The blocking third problem has now been solved creatively, with maximum face-saving for Saad Hariri. All parties now agree that Hariri's team will get 15 seats in the new cabinet, 10 will go to the opposition and the independent President Michel Suleiman will name five. The president will get to name the ministers of defense and interior, along with three ministers of state, who will be a Sunni, a Shi'ite and a Christian.

By consensus, it is now agreed that the opposition will get to choose the Shi'ite minister of the president's bloc. Meaning, the opposition will technically have only 10 seats, but effectively 11 ministers will be under its command. Eleven ministers would actually mean that Hezbollah's team has the blocking third, as long as its relationship remains strong to Suleiman. By all accounts, this is a breakthrough for Hezbollah, which now scores yet another victory in the Lebanese political system.

Shi'ite portfolios in the Hariri cabinet will be divided accordingly between two pro-Syrian parties: Hezbollah, which gets to name two ministers, and Amal, which gets a total of three. Amal has already chosen the ministries of Foreign Affairs, Health and Industry. Hezbollah is yet to name its ministers. Five Sunni seats will go to Hariri's team, and three will go to Druze leader Walid Jumblatt, which include the Ministry of Information.

Prince Talal Arslan, a protege of Hezbollah and a Druze heavyweight in his own right, has been dropped from the cabinet by consensus between Hezbollah and March 14. Ziad Baroud, a Maronite, gets to keep his job as minister of interior - after doing a great job, by all accounts - at securing safe parliamentary elections in June.

Elias al-Murr, a Roman Orthodox, also gets to stay as minister of defense. Hariri will have important portfolios like Economy, Education, Culture and Justice. Samir Gagegea, a Christian heavyweight in March 14 who is loudly critical of Hezbollah, gets to name two ministers, an Orthodox as minister of public works and a Maronite as minister of social affairs. His counterpart in the March 14 Coalition, ex-president Amin Gemayel, gets two posts for the Lebanese Phalange, and likely names include his son, member of parliament Sami Gemayel.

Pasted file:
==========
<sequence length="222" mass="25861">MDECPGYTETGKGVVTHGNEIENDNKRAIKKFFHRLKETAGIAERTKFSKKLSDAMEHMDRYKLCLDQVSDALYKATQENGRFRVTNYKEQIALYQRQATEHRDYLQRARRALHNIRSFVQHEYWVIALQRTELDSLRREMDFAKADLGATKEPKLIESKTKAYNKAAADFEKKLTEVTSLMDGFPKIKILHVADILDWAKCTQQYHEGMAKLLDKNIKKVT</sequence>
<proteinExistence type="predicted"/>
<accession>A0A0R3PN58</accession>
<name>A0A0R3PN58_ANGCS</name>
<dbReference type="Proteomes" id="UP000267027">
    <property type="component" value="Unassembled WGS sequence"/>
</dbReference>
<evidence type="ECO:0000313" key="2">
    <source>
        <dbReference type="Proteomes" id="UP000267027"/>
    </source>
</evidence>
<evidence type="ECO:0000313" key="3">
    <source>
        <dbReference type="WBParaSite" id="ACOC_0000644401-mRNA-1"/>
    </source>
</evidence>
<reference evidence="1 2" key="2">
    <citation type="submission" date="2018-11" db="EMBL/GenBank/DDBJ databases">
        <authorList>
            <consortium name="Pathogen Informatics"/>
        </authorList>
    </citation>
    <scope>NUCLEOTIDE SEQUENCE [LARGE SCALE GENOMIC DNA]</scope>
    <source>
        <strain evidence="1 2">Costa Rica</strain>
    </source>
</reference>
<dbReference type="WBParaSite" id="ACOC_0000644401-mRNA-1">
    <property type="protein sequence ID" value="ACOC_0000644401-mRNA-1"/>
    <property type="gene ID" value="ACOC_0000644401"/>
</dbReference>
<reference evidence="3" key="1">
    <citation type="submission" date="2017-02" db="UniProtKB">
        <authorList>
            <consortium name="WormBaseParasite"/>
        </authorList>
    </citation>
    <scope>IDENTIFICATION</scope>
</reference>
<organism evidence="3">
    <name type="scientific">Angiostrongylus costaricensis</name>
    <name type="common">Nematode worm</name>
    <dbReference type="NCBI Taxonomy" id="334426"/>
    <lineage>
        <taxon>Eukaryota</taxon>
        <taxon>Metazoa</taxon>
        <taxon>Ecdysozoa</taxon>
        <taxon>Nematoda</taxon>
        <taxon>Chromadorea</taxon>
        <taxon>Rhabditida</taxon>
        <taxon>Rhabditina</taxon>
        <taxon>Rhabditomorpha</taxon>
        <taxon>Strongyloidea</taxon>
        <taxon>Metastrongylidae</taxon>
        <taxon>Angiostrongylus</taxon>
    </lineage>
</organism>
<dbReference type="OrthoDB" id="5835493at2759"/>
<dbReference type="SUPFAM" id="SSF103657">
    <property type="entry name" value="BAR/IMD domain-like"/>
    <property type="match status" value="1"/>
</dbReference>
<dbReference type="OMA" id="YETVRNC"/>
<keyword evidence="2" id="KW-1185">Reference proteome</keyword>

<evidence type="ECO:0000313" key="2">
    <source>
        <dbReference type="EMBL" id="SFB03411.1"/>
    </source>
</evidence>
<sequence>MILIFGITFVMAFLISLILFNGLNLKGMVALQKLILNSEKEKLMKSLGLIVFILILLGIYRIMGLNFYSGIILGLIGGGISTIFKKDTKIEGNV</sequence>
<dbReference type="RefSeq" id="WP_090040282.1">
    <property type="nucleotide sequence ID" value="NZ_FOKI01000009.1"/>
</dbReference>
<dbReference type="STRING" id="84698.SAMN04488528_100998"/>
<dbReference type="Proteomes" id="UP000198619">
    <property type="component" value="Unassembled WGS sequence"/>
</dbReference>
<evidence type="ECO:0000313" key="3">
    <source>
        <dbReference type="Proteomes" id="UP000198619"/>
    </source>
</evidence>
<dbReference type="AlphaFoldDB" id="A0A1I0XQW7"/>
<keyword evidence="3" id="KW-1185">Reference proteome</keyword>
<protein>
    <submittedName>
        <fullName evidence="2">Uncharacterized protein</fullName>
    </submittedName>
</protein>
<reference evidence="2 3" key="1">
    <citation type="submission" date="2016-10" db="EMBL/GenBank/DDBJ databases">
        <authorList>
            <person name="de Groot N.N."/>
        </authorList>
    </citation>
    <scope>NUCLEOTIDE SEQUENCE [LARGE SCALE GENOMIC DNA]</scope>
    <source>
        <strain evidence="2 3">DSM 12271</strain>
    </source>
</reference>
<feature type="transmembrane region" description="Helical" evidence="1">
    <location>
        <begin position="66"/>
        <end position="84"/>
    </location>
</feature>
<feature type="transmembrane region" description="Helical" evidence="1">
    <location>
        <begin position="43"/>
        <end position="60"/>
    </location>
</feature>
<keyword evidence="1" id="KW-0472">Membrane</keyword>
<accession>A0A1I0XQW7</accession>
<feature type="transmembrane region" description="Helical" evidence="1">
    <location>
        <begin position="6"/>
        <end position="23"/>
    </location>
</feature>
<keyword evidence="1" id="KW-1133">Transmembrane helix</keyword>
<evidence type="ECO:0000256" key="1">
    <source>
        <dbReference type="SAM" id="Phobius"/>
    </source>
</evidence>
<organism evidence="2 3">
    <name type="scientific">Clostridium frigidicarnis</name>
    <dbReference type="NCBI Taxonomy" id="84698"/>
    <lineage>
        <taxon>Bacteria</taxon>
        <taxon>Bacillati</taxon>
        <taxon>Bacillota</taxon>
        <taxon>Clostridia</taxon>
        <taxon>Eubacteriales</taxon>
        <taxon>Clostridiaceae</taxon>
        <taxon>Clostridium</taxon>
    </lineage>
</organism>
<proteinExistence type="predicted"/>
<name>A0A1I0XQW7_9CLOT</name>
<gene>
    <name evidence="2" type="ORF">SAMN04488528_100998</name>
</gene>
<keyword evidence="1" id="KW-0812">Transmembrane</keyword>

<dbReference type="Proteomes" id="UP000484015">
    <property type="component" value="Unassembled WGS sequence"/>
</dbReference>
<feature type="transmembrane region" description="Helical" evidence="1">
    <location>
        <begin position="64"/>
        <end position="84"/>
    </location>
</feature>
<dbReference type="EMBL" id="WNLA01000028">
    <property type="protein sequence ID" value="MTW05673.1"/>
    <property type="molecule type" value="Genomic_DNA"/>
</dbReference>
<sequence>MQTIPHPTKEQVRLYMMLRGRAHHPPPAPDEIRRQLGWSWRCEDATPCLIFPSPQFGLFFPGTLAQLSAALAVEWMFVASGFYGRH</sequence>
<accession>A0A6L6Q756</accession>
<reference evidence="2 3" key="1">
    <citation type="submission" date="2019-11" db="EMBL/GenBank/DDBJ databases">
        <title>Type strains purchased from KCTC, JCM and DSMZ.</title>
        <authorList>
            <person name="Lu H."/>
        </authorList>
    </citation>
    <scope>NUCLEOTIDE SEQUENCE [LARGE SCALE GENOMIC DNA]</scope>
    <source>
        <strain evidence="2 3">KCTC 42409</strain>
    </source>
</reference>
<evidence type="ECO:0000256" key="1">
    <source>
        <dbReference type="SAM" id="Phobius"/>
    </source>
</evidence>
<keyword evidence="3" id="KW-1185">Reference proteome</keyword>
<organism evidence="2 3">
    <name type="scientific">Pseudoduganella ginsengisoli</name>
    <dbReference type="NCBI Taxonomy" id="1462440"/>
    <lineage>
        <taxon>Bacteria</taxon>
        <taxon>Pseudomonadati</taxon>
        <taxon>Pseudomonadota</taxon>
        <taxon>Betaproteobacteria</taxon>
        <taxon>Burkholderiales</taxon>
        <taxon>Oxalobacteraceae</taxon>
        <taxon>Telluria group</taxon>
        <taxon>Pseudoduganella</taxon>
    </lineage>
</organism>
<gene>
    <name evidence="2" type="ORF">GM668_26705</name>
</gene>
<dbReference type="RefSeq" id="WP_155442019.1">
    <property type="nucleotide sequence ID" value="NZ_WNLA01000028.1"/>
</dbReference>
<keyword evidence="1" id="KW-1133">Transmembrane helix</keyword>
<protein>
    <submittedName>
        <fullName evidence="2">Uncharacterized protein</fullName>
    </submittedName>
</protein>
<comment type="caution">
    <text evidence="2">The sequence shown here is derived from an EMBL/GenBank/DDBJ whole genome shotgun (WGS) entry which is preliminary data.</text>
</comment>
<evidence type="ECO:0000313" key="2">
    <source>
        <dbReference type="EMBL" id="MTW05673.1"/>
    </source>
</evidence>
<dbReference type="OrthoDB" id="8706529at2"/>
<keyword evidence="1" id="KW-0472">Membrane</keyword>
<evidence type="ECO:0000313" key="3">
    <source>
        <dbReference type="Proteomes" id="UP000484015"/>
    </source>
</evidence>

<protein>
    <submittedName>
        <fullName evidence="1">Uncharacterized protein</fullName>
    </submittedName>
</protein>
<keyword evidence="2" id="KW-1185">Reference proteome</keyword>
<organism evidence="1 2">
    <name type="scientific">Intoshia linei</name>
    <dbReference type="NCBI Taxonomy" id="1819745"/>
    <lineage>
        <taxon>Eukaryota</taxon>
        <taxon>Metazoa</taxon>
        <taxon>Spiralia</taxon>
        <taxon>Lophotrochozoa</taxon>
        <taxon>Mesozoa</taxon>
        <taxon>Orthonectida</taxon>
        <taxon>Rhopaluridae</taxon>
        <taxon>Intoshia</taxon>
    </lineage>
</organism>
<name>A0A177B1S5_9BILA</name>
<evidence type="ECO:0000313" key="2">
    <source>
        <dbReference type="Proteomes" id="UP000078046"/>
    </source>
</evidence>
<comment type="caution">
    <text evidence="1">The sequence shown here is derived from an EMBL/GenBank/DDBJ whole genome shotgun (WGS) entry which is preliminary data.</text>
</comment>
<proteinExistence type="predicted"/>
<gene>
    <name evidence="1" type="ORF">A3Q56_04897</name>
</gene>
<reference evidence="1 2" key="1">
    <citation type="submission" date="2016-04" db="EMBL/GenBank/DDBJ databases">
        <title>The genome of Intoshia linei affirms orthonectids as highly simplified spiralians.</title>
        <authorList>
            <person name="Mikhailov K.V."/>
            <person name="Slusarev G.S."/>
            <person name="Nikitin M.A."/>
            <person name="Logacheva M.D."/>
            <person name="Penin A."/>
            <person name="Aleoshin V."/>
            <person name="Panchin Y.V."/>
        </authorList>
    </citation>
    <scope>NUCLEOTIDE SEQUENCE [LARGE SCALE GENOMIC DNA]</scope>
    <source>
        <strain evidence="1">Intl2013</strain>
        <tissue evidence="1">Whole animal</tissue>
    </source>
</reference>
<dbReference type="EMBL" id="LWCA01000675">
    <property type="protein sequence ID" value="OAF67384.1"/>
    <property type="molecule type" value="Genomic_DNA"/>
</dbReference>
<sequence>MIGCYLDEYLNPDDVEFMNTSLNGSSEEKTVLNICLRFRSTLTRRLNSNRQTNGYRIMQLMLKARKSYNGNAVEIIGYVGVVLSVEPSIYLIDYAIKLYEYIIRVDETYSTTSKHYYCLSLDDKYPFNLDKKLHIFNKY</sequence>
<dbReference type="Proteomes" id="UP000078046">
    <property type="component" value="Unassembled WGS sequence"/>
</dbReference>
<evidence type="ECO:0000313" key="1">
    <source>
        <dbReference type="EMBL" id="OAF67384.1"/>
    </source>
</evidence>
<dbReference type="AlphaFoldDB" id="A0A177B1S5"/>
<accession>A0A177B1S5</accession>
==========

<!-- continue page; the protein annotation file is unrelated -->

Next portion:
Parliament Speaker Nabih Berri attributed the breakthrough in Lebanon to Syrian-Saudi rapprochement, which he calls the S-S factor. Earlier in the year, Syrian Foreign Minister Walid al-Mouallem visited Riyadh and agreed to work out a formula in Lebanon with his Saudi counterpart, Saud al-Faisal. The results of the parliamentary elections on June 7 played out in favor of the Syrian-Saudi rapprochement.

So did increased dialogue between the US and Syria, which means there was no real reason for the Saudis to continue not talking to the Syrians. Syria got the upper hand when Hamas was not wiped out in Gaza last December, which meant that world powers wanting to find solutions in the Arab-Israeli conflict had to come knocking on the doors of Damascus, due to its excellent relationship with Hamas.

Obama's gradual disengagement from Iraq was an additional reason for the Syrians and Saudis to cooperate, since they had similar agendas for the future of Baghdad. When the Syrians and Saudis cooperate, they can bring calm to the Sunni districts of Iraq, which plays out nicely in Obama's favor.

They only reason they had failed to see so much common ground on Iraq was due to disagreements on Lebanon. With Hariri firmly in power, and Hezbollah getting the veto power it has always wanted, the era of Syrian-Saudi disagreement is seemingly now history. Observers now expect a visit by Saudi King Abdullah to Damascus, where he will be accompanied by Saad Hariri, bringing all regional disagreements from the Bush era to a grinding halt.

Sami Moubayed is a Syrian political analyst.

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Hezbollah stalls Syrian-Saudi detente (Jul 25, '09)

Lebanon’s voters sideline US fears
(Jun 11, '09)